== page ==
Also I have been advised, animals are color blind and have more need for comfort than a color coordinated cage pad. My vets office and local animal shelters are probably overstocked by now with "Chi-Baba's" I have made from faded, but oh so soft, reclaimed yarn. You can create your own pattern or find them on the Internet.

Blend your colors, make it up, hand it out. It may not fill your pockets but it will fill your heart.

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By Dona Rick (Guest Post)
January 30, 20080 found this helpful

Dee, I would like to know more about the chemo hats and lapghans for the patients. please email me for the info. PLEASE d l rick @ bellsouth . net I was wanting to do something like that for the St Jude children or something like that and don't know how to contact such organizations. Thanks so much.

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By (Guest Post)
August 23, 20080 found this helpful

Headbands, you can also crochet pieces of scraps over soup cans, they make nice pencil holders. Make a scarf from scraps in a striped pattern, plastic bag holders for the kitchen. I've seen one from the Crochet dude site and also I think the Bernat site, free patterns there. Well, that's a few.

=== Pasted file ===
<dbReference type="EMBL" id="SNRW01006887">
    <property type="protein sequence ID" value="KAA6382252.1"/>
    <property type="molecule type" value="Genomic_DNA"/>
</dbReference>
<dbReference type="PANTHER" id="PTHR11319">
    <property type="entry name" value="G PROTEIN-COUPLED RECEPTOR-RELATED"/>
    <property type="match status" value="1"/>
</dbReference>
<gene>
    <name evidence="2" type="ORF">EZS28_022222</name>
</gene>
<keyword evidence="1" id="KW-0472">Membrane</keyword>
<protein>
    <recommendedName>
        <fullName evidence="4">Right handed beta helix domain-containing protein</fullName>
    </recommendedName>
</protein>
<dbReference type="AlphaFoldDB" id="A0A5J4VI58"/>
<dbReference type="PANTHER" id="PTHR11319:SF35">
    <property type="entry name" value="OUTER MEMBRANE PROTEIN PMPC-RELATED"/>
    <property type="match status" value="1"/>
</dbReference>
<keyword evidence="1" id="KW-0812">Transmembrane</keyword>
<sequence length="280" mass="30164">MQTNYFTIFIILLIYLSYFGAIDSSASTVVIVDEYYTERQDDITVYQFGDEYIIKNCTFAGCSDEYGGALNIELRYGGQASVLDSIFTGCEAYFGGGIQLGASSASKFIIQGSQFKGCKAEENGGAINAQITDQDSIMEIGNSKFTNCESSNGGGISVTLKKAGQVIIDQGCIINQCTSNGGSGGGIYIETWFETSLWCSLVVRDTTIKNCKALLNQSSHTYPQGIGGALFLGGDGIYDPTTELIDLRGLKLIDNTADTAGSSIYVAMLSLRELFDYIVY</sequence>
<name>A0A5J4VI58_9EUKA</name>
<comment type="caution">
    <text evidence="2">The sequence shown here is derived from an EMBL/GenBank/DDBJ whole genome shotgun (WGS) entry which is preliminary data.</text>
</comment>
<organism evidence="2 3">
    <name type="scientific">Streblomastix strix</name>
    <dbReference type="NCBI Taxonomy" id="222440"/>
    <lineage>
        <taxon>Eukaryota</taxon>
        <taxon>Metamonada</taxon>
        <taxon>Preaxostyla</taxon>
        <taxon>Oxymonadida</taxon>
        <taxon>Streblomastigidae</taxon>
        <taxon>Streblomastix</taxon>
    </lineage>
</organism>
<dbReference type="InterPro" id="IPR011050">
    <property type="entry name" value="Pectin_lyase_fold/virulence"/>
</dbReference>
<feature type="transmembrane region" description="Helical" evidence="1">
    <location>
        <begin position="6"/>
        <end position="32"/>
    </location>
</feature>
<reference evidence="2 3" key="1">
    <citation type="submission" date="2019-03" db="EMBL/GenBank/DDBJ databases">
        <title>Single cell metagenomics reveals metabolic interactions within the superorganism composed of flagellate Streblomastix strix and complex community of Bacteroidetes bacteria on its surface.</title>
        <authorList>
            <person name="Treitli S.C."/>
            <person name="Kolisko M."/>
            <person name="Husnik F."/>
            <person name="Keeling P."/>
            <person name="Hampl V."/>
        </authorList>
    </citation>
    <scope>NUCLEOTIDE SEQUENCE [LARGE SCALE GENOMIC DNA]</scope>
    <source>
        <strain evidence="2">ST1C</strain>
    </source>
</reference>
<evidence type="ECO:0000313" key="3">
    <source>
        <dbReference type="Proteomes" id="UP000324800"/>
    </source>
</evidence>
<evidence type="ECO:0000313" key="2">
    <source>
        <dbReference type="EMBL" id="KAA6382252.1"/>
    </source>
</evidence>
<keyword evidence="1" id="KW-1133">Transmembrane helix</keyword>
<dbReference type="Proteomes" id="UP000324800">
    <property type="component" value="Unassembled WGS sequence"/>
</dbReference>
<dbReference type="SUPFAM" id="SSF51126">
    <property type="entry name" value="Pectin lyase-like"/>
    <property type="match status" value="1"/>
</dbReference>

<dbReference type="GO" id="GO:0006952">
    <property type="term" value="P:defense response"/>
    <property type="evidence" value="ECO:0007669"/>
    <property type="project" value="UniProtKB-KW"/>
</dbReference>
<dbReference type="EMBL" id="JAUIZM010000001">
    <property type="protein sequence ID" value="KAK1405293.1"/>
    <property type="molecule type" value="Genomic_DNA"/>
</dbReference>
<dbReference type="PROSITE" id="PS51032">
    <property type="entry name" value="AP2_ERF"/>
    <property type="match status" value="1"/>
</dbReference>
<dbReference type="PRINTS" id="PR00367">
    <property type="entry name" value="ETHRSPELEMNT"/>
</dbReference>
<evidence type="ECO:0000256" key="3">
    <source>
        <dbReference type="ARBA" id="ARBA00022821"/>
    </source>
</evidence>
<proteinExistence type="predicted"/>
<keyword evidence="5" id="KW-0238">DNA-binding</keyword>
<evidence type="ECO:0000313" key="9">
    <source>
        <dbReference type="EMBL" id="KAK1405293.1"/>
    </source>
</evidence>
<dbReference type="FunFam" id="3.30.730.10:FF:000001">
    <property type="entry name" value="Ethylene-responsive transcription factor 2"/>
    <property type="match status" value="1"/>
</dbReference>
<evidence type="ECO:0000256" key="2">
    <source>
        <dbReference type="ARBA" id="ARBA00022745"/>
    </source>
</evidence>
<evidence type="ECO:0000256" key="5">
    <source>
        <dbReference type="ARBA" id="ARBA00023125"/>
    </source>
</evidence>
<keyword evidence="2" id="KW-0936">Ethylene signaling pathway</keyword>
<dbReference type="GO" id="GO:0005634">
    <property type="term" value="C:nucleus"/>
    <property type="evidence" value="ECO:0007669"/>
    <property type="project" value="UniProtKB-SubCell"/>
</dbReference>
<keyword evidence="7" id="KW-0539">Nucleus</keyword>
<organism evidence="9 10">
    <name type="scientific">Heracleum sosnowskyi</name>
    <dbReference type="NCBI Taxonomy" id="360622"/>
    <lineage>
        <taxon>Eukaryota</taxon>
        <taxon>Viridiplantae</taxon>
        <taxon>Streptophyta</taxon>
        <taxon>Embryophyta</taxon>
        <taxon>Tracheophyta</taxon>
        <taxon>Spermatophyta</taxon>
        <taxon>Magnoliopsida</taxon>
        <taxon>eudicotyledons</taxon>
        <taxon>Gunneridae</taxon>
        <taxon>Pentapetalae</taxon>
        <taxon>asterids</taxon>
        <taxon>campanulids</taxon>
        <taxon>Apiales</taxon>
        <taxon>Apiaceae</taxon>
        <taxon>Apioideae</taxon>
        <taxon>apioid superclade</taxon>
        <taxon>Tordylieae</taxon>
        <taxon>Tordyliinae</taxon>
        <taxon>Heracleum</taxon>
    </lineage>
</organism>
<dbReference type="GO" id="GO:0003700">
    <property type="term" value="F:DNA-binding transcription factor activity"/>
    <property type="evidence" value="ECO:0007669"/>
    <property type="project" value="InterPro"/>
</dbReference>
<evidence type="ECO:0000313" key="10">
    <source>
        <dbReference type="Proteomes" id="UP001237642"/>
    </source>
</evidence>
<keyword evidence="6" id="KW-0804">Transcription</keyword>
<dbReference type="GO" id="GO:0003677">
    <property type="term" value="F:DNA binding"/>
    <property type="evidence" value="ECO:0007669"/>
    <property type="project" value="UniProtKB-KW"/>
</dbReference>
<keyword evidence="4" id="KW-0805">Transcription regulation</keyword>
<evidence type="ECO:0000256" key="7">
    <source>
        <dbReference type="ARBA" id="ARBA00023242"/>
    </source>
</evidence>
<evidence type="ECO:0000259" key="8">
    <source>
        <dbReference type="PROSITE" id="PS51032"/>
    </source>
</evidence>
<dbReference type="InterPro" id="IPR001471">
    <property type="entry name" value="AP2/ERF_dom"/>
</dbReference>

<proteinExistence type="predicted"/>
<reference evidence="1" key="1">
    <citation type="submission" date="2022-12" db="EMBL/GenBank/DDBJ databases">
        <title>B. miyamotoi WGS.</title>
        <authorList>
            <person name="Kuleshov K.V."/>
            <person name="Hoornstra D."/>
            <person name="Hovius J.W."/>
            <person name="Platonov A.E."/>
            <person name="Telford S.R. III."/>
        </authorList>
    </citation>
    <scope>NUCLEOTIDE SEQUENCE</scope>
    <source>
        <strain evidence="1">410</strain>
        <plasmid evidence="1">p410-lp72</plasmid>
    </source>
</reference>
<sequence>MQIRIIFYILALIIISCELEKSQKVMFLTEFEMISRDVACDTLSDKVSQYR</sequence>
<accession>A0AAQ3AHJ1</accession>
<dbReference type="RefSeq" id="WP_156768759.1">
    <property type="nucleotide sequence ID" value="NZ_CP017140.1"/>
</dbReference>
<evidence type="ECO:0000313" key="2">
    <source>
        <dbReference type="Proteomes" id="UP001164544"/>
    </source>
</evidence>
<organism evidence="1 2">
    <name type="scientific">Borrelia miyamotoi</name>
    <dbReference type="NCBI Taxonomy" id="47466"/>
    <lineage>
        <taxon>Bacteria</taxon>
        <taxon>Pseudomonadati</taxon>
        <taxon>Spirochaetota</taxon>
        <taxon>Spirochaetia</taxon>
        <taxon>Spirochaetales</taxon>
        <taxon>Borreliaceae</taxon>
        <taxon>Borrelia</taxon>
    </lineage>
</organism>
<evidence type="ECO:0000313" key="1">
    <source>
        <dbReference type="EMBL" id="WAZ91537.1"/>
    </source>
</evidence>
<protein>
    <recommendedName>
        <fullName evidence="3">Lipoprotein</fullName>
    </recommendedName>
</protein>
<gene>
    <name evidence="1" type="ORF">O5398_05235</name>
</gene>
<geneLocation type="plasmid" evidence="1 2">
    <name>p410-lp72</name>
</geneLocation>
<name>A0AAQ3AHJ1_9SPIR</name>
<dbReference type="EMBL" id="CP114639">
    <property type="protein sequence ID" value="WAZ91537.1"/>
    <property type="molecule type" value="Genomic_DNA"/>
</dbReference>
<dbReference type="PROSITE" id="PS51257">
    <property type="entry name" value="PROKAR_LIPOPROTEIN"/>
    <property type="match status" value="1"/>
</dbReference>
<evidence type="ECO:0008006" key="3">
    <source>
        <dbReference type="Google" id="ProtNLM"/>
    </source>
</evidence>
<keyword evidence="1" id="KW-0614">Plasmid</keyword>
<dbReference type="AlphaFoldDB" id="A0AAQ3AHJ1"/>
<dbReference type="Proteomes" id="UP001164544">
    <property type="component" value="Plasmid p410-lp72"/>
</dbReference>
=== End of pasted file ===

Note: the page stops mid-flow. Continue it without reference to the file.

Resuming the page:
Crochet pretty motifs for practice with your scraps to use in other patterns as well. This will give you an idea of your skills in that particular pattern. Crochet small toys like the amigurami, food toys etc. The possibilities are just endless.

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February 27, 20090 found this helpful

for very small scraps that are about 4" long, I use them as stitch markers in a project when I don't have a stitch marker or safety pin. I get a crochet hook use it as a latch rug hook and use it the same way as if you were going to make a latch rug. Just make sure you use a contrasting color so you can see it.

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February 27, 20090 found this helpful

for very small scraps that are about 4" long, I use them as stitch markers in a project when I don't have a stitch marker or safety pin. I get a crochet hook use it as a latch rug hook and use it the same way as if you were going to make a latch rug. Just make sure you use a contrasting color so you can see it.

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Share on ThriftyFunCheck out these photos. Click at right to share your own photo in this page.

I decided to make a prayer shawl that used some of the Lion Brand yarn stash I have accumulated while making various other prayer shawls. As you can see from the stash photo, my palate leans toward the earthy colors.

Various colors of yarn.